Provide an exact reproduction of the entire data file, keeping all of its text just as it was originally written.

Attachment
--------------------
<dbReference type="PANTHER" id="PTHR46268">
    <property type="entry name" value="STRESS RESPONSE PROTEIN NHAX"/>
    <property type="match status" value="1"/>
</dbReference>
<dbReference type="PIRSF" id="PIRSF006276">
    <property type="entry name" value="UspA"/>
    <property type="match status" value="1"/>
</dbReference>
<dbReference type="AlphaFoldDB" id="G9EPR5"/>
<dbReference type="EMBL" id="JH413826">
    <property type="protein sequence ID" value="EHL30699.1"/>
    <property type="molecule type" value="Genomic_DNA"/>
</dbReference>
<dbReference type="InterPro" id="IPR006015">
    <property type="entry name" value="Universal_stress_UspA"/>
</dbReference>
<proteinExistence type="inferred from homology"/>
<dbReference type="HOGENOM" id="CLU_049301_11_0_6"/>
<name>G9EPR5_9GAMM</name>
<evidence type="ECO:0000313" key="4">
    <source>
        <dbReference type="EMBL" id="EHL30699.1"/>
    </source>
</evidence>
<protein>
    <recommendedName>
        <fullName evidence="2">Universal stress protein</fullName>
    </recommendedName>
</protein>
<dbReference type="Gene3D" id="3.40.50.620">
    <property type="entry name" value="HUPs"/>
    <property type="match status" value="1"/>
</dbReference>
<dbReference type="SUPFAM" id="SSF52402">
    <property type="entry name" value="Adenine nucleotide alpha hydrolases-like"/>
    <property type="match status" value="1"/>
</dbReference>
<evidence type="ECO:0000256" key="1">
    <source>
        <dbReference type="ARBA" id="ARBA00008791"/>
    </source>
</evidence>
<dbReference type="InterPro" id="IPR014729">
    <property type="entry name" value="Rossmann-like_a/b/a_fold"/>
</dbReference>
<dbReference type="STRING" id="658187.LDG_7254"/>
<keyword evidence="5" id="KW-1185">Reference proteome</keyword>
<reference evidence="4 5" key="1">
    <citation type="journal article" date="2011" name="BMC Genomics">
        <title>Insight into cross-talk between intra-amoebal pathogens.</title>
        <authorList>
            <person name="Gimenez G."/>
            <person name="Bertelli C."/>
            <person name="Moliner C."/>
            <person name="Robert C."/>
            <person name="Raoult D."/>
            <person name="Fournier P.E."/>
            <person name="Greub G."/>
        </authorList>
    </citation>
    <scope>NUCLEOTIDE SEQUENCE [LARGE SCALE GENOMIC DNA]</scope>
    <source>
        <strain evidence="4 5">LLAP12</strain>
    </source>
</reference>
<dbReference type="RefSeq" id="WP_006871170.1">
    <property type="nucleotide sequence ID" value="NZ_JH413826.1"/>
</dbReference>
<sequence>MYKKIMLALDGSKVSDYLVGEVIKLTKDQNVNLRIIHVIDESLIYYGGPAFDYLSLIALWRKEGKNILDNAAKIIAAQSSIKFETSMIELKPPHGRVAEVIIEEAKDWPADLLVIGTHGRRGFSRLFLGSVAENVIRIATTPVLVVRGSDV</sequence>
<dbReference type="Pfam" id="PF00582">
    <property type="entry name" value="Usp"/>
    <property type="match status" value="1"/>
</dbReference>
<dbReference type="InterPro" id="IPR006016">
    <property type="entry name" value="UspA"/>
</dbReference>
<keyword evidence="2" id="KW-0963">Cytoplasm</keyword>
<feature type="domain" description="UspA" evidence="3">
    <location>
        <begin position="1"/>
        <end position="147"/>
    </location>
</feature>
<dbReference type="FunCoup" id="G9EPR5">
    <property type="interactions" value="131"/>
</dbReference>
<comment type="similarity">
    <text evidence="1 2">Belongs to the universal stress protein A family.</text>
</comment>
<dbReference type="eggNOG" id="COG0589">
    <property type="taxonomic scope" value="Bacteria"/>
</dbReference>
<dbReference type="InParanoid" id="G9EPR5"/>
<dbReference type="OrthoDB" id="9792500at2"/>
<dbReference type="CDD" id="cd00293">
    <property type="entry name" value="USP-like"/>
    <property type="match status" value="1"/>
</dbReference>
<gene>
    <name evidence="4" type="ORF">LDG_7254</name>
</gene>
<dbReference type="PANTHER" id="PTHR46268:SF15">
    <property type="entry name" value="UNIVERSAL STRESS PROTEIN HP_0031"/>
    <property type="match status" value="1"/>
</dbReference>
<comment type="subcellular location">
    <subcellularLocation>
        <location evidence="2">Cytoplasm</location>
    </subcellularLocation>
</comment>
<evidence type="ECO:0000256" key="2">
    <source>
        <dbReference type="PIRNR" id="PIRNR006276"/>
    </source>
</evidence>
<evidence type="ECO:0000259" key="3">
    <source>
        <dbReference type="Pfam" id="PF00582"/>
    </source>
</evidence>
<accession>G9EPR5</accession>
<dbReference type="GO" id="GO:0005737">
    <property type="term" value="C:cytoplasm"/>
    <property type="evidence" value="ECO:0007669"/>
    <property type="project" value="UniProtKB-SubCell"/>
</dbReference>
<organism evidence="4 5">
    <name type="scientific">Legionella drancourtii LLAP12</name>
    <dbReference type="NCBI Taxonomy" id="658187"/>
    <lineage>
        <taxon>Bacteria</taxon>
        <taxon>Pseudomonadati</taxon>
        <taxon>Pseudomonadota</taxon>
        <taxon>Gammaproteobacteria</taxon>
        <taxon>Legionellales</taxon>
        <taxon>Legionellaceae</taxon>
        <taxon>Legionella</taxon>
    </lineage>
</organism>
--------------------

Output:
<dbReference type="PANTHER" id="PTHR46268">
    <property type="entry name" value="STRESS RESPONSE PROTEIN NHAX"/>
    <property type="match status" value="1"/>
</dbReference>
<dbReference type="PIRSF" id="PIRSF006276">
    <property type="entry name" value="UspA"/>
    <property type="match status" value="1"/>
</dbReference>
<dbReference type="AlphaFoldDB" id="G9EPR5"/>
<dbReference type="EMBL" id="JH413826">
    <property type="protein sequence ID" value="EHL30699.1"/>
    <property type="molecule type" value="Genomic_DNA"/>
</dbReference>
<dbReference type="InterPro" id="IPR006015">
    <property type="entry name" value="Universal_stress_UspA"/>
</dbReference>
<proteinExistence type="inferred from homology"/>
<dbReference type="HOGENOM" id="CLU_049301_11_0_6"/>
<name>G9EPR5_9GAMM</name>
<evidence type="ECO:0000313" key="4">
    <source>
        <dbReference type="EMBL" id="EHL30699.1"/>
    </source>
</evidence>
<protein>
    <recommendedName>
        <fullName evidence="2">Universal stress protein</fullName>
    </recommendedName>
</protein>
<dbReference type="Gene3D" id="3.40.50.620">
    <property type="entry name" value="HUPs"/>
    <property type="match status" value="1"/>
</dbReference>
<dbReference type="SUPFAM" id="SSF52402">
    <property type="entry name" value="Adenine nucleotide alpha hydrolases-like"/>
    <property type="match status" value="1"/>
</dbReference>
<evidence type="ECO:0000256" key="1">
    <source>
        <dbReference type="ARBA" id="ARBA00008791"/>
    </source>
</evidence>
<dbReference type="InterPro" id="IPR014729">
    <property type="entry name" value="Rossmann-like_a/b/a_fold"/>
</dbReference>
<dbReference type="STRING" id="658187.LDG_7254"/>
<keyword evidence="5" id="KW-1185">Reference proteome</keyword>
<reference evidence="4 5" key="1">
    <citation type="journal article" date="2011" name="BMC Genomics">
        <title>Insight into cross-talk between intra-amoebal pathogens.</title>
        <authorList>
            <person name="Gimenez G."/>
            <person name="Bertelli C."/>
            <person name="Moliner C."/>
            <person name="Robert C."/>
            <person name="Raoult D."/>
            <person name="Fournier P.E."/>
            <person name="Greub G."/>
        </authorList>
    </citation>
    <scope>NUCLEOTIDE SEQUENCE [LARGE SCALE GENOMIC DNA]</scope>
    <source>
        <strain evidence="4 5">LLAP12</strain>
    </source>
</reference>
<dbReference type="RefSeq" id="WP_006871170.1">
    <property type="nucleotide sequence ID" value="NZ_JH413826.1"/>
</dbReference>
<sequence>MYKKIMLALDGSKVSDYLVGEVIKLTKDQNVNLRIIHVIDESLIYYGGPAFDYLSLIALWRKEGKNILDNAAKIIAAQSSIKFETSMIELKPPHGRVAEVIIEEAKDWPADLLVIGTHGRRGFSRLFLGSVAENVIRIATTPVLVVRGSDV</sequence>
<dbReference type="Pfam" id="PF00582">
    <property type="entry name" value="Usp"/>
    <property type="match status" value="1"/>
</dbReference>
<dbReference type="InterPro" id="IPR006016">
    <property type="entry name" value="UspA"/>
</dbReference>
<keyword evidence="2" id="KW-0963">Cytoplasm</keyword>
<feature type="domain" description="UspA" evidence="3">
    <location>
        <begin position="1"/>
        <end position="147"/>
    </location>
</feature>
<dbReference type="FunCoup" id="G9EPR5">
    <property type="interactions" value="131"/>
</dbReference>
<comment type="similarity">
    <text evidence="1 2">Belongs to the universal stress protein A family.</text>
</comment>
<dbReference type="eggNOG" id="COG0589">
    <property type="taxonomic scope" value="Bacteria"/>
</dbReference>
<dbReference type="InParanoid" id="G9EPR5"/>
<dbReference type="OrthoDB" id="9792500at2"/>
<dbReference type="CDD" id="cd00293">
    <property type="entry name" value="USP-like"/>
    <property type="match status" value="1"/>
</dbReference>
<gene>
    <name evidence="4" type="ORF">LDG_7254</name>
</gene>
<dbReference type="PANTHER" id="PTHR46268:SF15">
    <property type="entry name" value="UNIVERSAL STRESS PROTEIN HP_0031"/>
    <property type="match status" value="1"/>
</dbReference>
<comment type="subcellular location">
    <subcellularLocation>
        <location evidence="2">Cytoplasm</location>
    </subcellularLocation>
</comment>
<evidence type="ECO:0000256" key="2">
    <source>
        <dbReference type="PIRNR" id="PIRNR006276"/>
    </source>
</evidence>
<evidence type="ECO:0000259" key="3">
    <source>
        <dbReference type="Pfam" id="PF00582"/>
    </source>
</evidence>
<accession>G9EPR5</accession>
<dbReference type="GO" id="GO:0005737">
    <property type="term" value="C:cytoplasm"/>
    <property type="evidence" value="ECO:0007669"/>
    <property type="project" value="UniProtKB-SubCell"/>
</dbReference>
<organism evidence="4 5">
    <name type="scientific">Legionella drancourtii LLAP12</name>
    <dbReference type="NCBI Taxonomy" id="658187"/>
    <lineage>
        <taxon>Bacteria</taxon>
        <taxon>Pseudomonadati</taxon>
        <taxon>Pseudomonadota</taxon>
        <taxon>Gammaproteobacteria</taxon>
        <taxon>Legionellales</taxon>
        <taxon>Legionellaceae</taxon>
        <taxon>Legionella</taxon>
    </lineage>
</organism>